The ability to create and manipulate objects, which are instances of a class, provides a useful way to encapsulate a set of behaviour around a particular data type, and maintaining the necessary invariants needed by that type. Therefore Loci, like many other languages, includes support for object oriented programming.


Perhaps most interesting is the ability to declare classes. Unlike C++ where this is commonly needed, declarations typically won’t be needed within a shared codebase because Loci can find the class definitions and produce their corresponding declarations automatically.

Additionally, Loci uses multi-pass compilation so there is no requirement to define types or functions before they are used and hence there is no need to declare a class which is later defined in the same code base, something that is common in C and C++. However, if a class is to be used across an API boundary (see Modules) then declarations should be used.

Here’s a class declaration:

class Bucket {
        static Bucket create(bool b, int v);

        bool containsValue() const;

        void placeValue(int value);

        int getValue() const;

Clearly, the class method implementations have been removed, however the member variables have also been removed. This is because, unlike C++, class declarations in Loci do not need to include the types (or names) of the member variables.

From a design perspective, this prevents the need to use forward struct declarations (or similar) and heap allocations that are needed in C and C++, and is part of fulfilling Loci’s goal to be an excellent language for defining, implementing and using APIs. Therefore clients of a library do not need to be recompiled when a class in the library changes its member variables, since this is private information.

Also note that an auto-generated default constructor (see below for explanation) has to be specified explicitly here, since users of the class declaration have no knowledge of the types (or number, or order) of the member variables and therefore cannot know the type of the constructor.


Here’s a class definition:

class Bucket(bool b, int value) {
        static create = default;

        bool containsValue() const {
                return @b;

        void placeValue(int value) {
                assert !@b;
                @value = value;

        int getValue() const {
                assert @b;
                return @value;

The organisation is somewhat different to many languages, and member variables are defined within the parentheses after the class name. The methods, constructors and destructors then appear within the braces that follow. (Also note the use of the Assert Statement.)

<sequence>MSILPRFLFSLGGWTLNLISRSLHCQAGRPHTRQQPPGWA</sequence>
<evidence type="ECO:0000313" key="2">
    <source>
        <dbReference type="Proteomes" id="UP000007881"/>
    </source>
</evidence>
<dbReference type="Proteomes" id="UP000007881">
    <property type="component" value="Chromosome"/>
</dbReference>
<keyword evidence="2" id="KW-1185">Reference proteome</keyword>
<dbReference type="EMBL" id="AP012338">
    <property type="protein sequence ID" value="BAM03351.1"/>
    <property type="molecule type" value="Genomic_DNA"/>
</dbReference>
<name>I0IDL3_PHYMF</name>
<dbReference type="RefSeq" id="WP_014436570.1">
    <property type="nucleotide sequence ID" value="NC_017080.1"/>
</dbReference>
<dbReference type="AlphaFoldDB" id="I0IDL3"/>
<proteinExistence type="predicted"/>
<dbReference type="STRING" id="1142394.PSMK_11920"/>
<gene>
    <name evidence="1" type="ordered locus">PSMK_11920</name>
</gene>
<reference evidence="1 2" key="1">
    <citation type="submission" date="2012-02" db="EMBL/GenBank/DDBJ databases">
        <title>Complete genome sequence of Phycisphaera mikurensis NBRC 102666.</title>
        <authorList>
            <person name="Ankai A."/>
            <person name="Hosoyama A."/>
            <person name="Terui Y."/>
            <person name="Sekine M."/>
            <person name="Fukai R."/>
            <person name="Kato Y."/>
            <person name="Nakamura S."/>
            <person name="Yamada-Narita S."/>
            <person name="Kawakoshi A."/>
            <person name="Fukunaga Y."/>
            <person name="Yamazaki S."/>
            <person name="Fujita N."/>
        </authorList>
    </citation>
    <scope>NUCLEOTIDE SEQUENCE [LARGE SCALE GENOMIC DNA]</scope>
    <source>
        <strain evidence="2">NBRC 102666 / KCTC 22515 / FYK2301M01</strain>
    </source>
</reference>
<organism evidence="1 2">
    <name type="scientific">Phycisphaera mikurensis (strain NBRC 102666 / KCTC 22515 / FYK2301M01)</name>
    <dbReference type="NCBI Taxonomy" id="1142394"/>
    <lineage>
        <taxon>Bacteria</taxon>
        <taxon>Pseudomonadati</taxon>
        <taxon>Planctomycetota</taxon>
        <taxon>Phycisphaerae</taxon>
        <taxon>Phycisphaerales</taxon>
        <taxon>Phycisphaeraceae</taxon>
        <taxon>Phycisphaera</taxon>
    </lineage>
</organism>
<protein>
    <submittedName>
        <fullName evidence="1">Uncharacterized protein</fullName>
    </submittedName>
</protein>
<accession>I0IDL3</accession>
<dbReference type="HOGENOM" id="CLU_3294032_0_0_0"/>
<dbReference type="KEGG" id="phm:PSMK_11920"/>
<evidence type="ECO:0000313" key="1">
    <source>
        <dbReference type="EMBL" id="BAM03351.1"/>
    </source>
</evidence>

Another detail is that instance member variables are referred to using the @ symbol, which provides a clean alternative to the various C++ conventions for naming such variables (for example: ‘mValue’ or ‘value_’).


The above example shows a class with a default constructor named create, which is automatically generated by the compiler to be equivalent to:

class Bucket(bool b, int value){
        static Bucket create(bool b, int value) {
                return @(move b, move value);

        // etc.

void function(){
        // Equivalent ways to call the default constructor:

        // Implicitly call.
        Bucket bucket = Bucket(true, 1);

        // Direct name reference.
        Bucket bucket = Bucket::create(true, 1);

        // Calling via typename staticref.
        Bucket bucket = Bucket.create(true, 1);

Here the @ symbol being called is the internal constructor, and performs the actual construction of the class type, which is the process of filling the fields of the struct underlying the class with the values given to it. This system is intended as a superior alternative to initialization lists in C++ and Java. Here’s an example of a C++ initialization list:

// This is C++ code.
class Bucket{
        Bucket(bool b, int value)
        : b_(b), value_(value){ }

Avoiding initialization lists makes it easy to express complex logic in constructors, such as loops:

class SomeClass(int value0, int value1) {
        static Factorial(int n) {
                int r = 1;
                for (int i = 2; i < n; i++) {
                        r *= i;
                return @(r, r * r);

void function(){
        SomeClass c = SomeClass::Factorial(10);

Other named constructors can also be created:

class Bucket(bool b, int value) {
        // ...

        static WithNoValue() {
                return @(false, 0);

        static WithZeroValue() {
                return @(true, 0);

        // ...

void function(){
        Bucket emptyBucket = Bucket::WithNoValue();
        Bucket zeroBucket = Bucket::WithZeroValue();

This and Self

Methods can use the keywords this and self to obtain a pointer or reference (respectively) to their object. Here’s an example:

class ExampleClass() {
        // ...

        ExampleClass* getThis() {
                return this;

        ExampleClass& getSelf() {
                return self;

        // ...